Naturally, if anyone intends to realize something tat he has made the end of his action, it is necessary that he should adopt the means adequate to realize it. But such necessity is a conditioned one (hypothetical, not categorical); and it contains no immediate law for his will since he must already will something definite before he can become subject to this necessity. “Yes,” it may be replied, “we must naturally being with some final end. This is already stated by Aristotle. And just as naturally such an end must possess some kind of necessity for the human will.”

“We are not to infer,” John Stuart Mill says, “that it is acceptance or rejection must depend on blind impulse or arbitrary choice.” (U. 1) But if, with Aristotle and Mil, we take happiness as the final end on which we may hope to find all men agreed, can we then say that there is for man an unconditioned command to make his own happiness his end? Even if he may in fact always make it his end, no one can say that this inevitably to found in experience is the necessity of characterizing a demand in virtue of which man has the duty of adopting this end. And is it not at least conceivable that it may be both possible and necessary for the will of man to subordinate the end of his own happiness to a higher condition of his actions?

Suppose one answers, “Yes, admittedly there must be an end necessary in and for itself—that is, necessary for the will of every rational being independently of all subjective conditions—and end which alone supply the ground for an unconditioned demand that it be adopted.” The question then arises: in what way is it possible for us to have such an end? If we assume that man by nature can have no ends conflicting with the end that is necessary in itself, then clearly he can be subject to no command at all about the decision of his will: his will must always of itself have this highest good as its object. In that case there can be no question of duty.

If we admit, on the other hand, that he can decide to act contrary to this end which is necessary in and for itself, there must be, even beyond this highest end, a motive which can move him to do what he does not already do of himself—namely to make this end his own. He would then need to have above this highest end, a still prior end by which he would be required o take as his end what was good in and for itself. But such a prior end contains a contradiction; for all possible ends must be naturally subordinated to the end which is by definition the highest. Hence along this line we could produce neither a categorical nor a hypothetical imperative for adopting the end on which the whole necessity of human action is supposed to be dependent. We should be left merely with a choice between a will that was infallibly good and a will that could not even be asked to be good at all.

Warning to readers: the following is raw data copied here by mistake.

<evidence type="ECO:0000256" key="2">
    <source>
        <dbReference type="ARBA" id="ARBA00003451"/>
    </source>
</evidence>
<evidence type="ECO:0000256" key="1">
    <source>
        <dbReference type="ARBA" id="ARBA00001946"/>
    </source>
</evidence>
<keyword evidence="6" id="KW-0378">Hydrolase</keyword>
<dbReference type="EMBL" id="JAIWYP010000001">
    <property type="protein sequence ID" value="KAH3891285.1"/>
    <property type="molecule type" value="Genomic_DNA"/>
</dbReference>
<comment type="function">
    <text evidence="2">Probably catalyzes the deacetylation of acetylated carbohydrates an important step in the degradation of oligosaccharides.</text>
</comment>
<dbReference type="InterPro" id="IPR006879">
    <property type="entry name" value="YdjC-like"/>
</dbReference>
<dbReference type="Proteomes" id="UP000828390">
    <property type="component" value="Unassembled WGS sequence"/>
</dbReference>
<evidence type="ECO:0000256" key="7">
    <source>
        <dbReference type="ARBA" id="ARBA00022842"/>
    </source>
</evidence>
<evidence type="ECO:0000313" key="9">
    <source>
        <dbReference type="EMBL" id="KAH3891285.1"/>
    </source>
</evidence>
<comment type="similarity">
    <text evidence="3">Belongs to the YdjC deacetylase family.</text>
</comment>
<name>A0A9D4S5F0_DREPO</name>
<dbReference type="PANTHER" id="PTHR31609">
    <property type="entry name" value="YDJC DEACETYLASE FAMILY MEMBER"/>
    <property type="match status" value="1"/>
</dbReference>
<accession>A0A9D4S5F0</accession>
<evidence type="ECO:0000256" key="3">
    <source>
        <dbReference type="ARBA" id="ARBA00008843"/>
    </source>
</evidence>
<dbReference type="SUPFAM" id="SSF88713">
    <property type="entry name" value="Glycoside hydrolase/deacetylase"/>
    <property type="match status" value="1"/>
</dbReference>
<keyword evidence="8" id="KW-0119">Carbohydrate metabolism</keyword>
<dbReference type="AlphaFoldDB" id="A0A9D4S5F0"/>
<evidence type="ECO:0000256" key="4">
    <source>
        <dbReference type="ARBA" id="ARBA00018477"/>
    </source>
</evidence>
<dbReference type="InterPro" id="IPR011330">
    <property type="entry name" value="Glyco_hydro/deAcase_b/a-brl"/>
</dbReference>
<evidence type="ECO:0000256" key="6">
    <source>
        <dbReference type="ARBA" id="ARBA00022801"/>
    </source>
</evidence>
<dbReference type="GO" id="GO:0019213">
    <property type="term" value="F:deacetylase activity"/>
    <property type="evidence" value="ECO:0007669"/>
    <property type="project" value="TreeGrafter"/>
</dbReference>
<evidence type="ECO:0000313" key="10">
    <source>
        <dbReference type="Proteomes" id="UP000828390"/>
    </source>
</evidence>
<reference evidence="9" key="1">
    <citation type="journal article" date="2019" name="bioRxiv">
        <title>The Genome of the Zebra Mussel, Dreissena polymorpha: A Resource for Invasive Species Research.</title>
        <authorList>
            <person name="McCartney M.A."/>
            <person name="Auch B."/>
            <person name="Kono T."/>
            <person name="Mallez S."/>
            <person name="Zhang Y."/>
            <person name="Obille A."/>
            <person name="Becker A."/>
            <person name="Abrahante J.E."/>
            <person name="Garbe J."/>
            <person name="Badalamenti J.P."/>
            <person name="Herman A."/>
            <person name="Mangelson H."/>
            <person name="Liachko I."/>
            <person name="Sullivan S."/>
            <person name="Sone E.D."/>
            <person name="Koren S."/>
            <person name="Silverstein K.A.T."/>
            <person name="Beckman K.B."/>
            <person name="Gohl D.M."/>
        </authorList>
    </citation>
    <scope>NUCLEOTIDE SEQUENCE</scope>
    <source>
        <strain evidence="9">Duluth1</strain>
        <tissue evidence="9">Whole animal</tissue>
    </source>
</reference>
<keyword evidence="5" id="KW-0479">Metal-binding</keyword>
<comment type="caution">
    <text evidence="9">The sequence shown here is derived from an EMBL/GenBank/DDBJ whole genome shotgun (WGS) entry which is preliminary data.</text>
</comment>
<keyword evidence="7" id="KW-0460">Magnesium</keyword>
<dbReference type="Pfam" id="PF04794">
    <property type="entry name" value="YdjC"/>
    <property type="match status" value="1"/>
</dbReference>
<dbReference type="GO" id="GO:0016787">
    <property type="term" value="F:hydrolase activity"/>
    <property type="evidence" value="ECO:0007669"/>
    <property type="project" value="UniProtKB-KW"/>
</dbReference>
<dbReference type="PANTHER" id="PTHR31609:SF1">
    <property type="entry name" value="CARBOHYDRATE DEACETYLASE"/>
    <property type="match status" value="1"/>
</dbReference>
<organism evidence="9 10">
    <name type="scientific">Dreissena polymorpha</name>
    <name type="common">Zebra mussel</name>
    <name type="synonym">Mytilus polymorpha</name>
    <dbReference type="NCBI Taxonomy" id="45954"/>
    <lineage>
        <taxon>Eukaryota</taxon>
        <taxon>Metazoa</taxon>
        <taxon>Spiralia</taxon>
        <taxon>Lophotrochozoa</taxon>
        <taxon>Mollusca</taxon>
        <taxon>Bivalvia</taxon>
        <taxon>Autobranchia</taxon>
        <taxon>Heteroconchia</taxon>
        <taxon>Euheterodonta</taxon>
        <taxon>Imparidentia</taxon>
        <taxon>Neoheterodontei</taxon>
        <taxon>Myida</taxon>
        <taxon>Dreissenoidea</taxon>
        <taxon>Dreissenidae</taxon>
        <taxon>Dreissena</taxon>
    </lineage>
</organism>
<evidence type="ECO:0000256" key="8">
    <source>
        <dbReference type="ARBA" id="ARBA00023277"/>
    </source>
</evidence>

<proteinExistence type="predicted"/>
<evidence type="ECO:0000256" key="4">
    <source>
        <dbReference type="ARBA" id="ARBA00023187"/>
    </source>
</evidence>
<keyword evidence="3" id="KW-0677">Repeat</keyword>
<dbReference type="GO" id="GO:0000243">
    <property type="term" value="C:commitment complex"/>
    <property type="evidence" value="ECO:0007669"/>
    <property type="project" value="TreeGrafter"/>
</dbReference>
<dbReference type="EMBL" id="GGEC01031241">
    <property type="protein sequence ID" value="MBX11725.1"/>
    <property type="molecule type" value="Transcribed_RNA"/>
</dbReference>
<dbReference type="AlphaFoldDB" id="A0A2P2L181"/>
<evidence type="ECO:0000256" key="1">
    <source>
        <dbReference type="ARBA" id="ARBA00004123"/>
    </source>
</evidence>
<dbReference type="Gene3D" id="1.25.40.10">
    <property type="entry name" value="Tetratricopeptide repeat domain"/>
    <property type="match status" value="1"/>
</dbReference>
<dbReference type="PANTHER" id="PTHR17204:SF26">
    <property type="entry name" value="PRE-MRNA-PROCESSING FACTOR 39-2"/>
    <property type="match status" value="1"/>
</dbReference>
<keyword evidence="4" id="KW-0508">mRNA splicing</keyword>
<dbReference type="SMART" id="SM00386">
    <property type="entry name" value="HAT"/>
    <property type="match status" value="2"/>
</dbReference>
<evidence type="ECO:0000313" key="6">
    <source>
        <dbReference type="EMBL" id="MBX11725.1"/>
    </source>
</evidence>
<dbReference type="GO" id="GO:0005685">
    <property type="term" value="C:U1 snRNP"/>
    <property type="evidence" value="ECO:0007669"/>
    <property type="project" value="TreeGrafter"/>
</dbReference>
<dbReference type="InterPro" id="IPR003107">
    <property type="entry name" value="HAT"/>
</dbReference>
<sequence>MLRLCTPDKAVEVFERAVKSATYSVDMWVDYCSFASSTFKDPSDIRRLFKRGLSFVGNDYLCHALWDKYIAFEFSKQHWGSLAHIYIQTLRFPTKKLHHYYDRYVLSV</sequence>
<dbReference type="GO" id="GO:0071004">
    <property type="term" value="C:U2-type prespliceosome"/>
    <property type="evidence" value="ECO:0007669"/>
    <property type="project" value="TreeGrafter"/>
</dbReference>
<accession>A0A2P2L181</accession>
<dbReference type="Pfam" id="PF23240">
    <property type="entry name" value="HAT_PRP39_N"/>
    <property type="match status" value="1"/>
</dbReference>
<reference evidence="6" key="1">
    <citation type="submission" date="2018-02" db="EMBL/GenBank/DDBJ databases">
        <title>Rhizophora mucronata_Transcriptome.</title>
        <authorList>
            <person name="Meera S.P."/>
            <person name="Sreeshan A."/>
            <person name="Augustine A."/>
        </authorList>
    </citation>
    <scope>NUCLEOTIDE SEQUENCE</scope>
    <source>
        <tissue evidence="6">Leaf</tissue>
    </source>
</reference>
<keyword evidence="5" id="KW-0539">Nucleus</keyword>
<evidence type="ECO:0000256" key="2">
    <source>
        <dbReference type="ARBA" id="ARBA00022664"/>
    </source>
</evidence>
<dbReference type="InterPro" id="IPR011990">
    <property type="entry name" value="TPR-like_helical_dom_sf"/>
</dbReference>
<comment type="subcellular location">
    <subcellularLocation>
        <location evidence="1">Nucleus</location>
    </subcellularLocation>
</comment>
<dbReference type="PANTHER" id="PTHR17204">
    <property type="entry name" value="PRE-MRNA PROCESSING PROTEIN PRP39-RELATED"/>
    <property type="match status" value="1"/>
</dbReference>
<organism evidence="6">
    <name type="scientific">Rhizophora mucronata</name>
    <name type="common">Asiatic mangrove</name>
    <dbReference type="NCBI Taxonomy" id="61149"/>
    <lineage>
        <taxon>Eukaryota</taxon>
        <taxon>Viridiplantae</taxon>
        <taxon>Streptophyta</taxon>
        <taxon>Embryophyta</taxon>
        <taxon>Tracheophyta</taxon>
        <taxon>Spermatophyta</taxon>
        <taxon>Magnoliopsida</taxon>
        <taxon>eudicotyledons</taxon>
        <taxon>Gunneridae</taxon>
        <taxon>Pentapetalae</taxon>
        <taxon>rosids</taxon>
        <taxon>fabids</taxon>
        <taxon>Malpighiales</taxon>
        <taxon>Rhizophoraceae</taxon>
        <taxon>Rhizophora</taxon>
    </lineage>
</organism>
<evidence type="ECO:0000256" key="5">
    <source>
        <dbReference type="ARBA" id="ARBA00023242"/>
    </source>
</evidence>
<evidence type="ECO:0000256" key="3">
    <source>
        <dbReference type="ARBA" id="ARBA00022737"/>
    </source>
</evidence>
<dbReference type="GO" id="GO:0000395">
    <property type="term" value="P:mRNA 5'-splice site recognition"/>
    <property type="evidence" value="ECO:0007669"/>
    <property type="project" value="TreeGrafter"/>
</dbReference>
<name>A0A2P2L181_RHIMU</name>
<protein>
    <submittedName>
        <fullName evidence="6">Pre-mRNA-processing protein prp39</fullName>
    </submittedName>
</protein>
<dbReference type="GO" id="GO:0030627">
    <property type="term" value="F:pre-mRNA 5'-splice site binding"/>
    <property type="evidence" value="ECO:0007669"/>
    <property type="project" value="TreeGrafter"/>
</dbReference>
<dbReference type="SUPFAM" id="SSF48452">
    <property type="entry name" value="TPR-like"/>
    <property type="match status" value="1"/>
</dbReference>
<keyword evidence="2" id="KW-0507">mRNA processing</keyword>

It is purely analytic considerations like these that ought to be adduced if we want to understand the real motive which led Kant to what constitutes the strictly formal character of his ethics. This character is to be found in the fact that in place of some previously given end—that is, in place of some matter of the will—Kant asserts that the mere form of maxims (that is, of the subjective principles of our arbitrary choice), so far as this fits them for the making of a universal law, is what determines duty as regards to its form.

After what has been said, there should be no need to explain further why in this statement the word “form” occurs twice. The form which fits maxims for the making of universal law—whatever may be their matter, that is their end—is here identified with that demand by which alone an imperative can have the character of being categorical, or in other words, by which duty is determined as regards to its form. If in the language of this abbreviation we call this imperative “formal,” this does not mean that it has no content. It has precisely the content we have just adduced; and we cannot infer conversely that because the categorical imperative has in fact a content, therefore Kant must be in error when he maintains that only the form which fits maxims for the making of laws can supply a universally valid ground for determining our will.